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Sixteen-year-old Danica Ruttle, left, and fifteen-year-old Clarissa Stinson use their cell phones at Parkdale Collegiate Institute in Toronto, Ont. on Sept. 6, 2011.KEVIN VAN PAASSEN/The Globe and Mail

Students are hooking up more and more with wireless companies in the back-to-school season, making this period a key time for buying cellphones.

New smartphones are usually launched at this time along with plenty of deals as back-to-school starts to rival the holiday shopping season for cellphone sales, say analysts and wireless providers.

Computer science student Varun Vrayen was out this week cellphone shopping with his friends, all newly arrived from India to attend university. They were looking for unlimited calling to stay in touch with each other and call back home.

"If we need some help or if we're lost in the city, we'll need to talk," said Mr. Vrayen, 23-year-old, who was in Public Mobile store in downtown Montreal.

Public Mobile launched just more than two years ago in Ontario and Quebec, offering cellphones with no contract and no credit checks.

Telecom analyst Troy Crandall said there's no one more "value oriented" than students and the new wireless providers have an opportunity to appeal directly to them.

"To me, it seems like prime time for these guys to get in and start going after these customers that are all looking for good value," said Mr. Crandall of MacDougall, MacDougall & MacTier.

Other new wireless providers that have launched in the last several years are Wind Mobile, Mobilicity and Quebecor Inc.'s Videotron.

If students don't want the "hottest phones out there," there are still choices that offer good value, Mr. Crandall said.

But handset manufacturers are using this time to launch new smartphones, Mr. Crandall added.

Apple Inc. is expected to launch a new version of its iPhone in late September.

Samsung Electronics Co. Ltd. has unveiled a smartphone based on Microsoft Corp.'s new Windows Phone 8 operating system, and it just introduced a new version of the Galaxy Note smartphone-tablet hybrid device.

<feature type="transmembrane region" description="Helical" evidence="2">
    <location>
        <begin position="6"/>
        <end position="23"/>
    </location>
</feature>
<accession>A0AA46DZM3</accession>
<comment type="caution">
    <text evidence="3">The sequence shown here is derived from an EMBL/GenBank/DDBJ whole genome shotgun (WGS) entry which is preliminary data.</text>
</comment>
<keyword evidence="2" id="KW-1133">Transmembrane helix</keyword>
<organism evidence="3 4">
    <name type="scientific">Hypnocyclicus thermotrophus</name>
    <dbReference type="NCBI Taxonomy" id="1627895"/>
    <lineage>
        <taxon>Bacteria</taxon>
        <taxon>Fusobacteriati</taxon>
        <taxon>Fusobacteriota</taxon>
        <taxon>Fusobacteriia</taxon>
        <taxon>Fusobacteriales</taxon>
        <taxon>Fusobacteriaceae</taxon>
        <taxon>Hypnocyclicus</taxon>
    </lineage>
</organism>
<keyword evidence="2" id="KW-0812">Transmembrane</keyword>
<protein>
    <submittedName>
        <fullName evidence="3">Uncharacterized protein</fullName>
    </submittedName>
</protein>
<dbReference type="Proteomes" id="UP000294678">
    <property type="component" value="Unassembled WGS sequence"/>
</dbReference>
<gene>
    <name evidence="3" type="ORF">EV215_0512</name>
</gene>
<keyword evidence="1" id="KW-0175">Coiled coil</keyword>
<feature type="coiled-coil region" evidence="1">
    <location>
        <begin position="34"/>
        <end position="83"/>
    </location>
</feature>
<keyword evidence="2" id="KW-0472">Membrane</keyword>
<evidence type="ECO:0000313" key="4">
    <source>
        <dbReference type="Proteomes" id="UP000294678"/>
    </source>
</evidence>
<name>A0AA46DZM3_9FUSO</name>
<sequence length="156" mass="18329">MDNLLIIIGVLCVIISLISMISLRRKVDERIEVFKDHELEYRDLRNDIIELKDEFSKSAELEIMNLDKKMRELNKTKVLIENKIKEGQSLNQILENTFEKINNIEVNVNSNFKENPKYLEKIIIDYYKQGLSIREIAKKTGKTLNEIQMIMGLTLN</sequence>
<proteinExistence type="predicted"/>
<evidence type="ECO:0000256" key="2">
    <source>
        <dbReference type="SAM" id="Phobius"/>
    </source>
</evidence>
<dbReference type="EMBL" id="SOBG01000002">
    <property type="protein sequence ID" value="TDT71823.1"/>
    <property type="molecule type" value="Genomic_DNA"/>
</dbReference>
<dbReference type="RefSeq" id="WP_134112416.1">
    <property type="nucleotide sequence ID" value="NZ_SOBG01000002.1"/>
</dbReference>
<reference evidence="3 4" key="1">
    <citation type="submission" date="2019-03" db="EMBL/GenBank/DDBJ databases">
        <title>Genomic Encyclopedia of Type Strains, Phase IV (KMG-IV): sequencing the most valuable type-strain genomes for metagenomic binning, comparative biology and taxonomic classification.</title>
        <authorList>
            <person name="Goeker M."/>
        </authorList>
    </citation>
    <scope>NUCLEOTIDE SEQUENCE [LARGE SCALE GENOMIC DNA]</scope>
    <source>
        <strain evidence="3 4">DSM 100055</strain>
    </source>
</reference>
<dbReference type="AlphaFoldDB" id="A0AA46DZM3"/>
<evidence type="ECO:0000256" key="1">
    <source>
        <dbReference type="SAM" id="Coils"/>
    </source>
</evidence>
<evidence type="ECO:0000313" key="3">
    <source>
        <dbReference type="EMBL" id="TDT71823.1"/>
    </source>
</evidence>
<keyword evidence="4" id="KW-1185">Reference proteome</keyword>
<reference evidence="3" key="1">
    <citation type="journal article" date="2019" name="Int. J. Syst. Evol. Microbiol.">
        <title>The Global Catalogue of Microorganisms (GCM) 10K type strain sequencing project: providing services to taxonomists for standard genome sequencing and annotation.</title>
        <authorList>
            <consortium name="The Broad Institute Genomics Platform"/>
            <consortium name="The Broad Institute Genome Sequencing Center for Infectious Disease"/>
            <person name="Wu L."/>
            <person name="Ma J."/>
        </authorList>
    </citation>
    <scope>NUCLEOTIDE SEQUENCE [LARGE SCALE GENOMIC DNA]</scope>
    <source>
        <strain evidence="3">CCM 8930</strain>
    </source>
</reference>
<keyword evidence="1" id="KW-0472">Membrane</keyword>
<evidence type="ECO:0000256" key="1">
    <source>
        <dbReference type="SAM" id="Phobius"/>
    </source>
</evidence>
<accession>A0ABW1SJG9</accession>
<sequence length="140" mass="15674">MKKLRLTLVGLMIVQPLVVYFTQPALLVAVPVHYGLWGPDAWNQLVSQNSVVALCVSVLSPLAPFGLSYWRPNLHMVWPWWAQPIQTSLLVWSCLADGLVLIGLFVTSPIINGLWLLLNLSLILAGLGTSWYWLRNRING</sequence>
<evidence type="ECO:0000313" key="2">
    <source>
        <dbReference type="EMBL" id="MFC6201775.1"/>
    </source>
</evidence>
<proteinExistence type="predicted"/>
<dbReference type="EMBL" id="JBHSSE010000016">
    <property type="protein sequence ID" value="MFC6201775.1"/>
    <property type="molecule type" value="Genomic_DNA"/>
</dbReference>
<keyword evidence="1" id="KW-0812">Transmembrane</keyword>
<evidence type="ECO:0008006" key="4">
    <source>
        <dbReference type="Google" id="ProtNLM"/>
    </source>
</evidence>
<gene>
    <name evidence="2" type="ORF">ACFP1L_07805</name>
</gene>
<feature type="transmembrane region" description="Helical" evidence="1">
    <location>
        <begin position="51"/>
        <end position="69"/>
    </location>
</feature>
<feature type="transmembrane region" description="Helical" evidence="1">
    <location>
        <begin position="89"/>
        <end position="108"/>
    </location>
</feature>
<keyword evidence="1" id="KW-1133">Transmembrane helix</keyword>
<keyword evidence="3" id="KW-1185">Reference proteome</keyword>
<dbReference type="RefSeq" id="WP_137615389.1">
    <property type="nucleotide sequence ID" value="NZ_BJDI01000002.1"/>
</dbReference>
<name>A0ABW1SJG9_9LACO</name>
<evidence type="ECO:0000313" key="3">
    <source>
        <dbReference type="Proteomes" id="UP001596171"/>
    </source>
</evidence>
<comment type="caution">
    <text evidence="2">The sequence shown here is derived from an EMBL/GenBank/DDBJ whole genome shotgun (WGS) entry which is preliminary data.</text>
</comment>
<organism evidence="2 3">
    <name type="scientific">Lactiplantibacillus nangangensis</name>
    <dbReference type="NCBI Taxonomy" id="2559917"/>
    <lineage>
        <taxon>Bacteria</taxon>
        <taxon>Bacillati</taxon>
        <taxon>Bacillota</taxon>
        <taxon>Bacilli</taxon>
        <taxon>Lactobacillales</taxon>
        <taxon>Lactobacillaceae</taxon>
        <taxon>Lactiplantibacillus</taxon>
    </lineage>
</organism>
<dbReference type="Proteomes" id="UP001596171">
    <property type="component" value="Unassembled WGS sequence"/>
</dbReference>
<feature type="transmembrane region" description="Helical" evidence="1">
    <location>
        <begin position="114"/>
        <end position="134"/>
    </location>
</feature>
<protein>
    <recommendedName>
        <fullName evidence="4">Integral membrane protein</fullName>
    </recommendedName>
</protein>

"It used to be that the Christmas holiday season was the biggest, but the shift is moving into the third-quarter back-to-school season. You're seeing that reflected in the launches of handsets," Mr. Crandall said.

David Fuller, chief marketing officer at Telus Corp., said smartphones are significant to the back-to-school season for the Vancouver-based wireless provider.

"There are as many or more smartphones bought by customers in the back-to-school time frame than at Christmas," Mr. Fuller said.

"Students think of September as the start of their year," he said. "You get a lot of students just naturally making technology buys in the back-to-school period."

Mr. Fuller said Telus limits the number of promotions it offers in this period to avoid confusion, adding he believes the wireless industry "snows the consumer with 10,000 promotions," too many for sales staff and consumers to digest.

Mr. Crandall said the back-to-school season continues right into early October and the benefits of it can spill into wireless companies' fourth-quarter financial results, which include holiday shopping.

Pascal Picard, manager of sales and distribution at Public Mobile in Quebec, said the back-to-school season lasts longer than the holiday shopping period.

"I still believe Christmas is the biggest period for us but it's so condensed," Mr. Picard said. "Back-to-school is busy over a longer period."

For Mr. Vrayen and his friends, everything is still new in Canada and their cellphones are indispensable to stay in touch with family, friends and girlfriends.

"We need to communicate," said Karthikeyan Ramagzri Gajendran, 22, who is also studying computer science.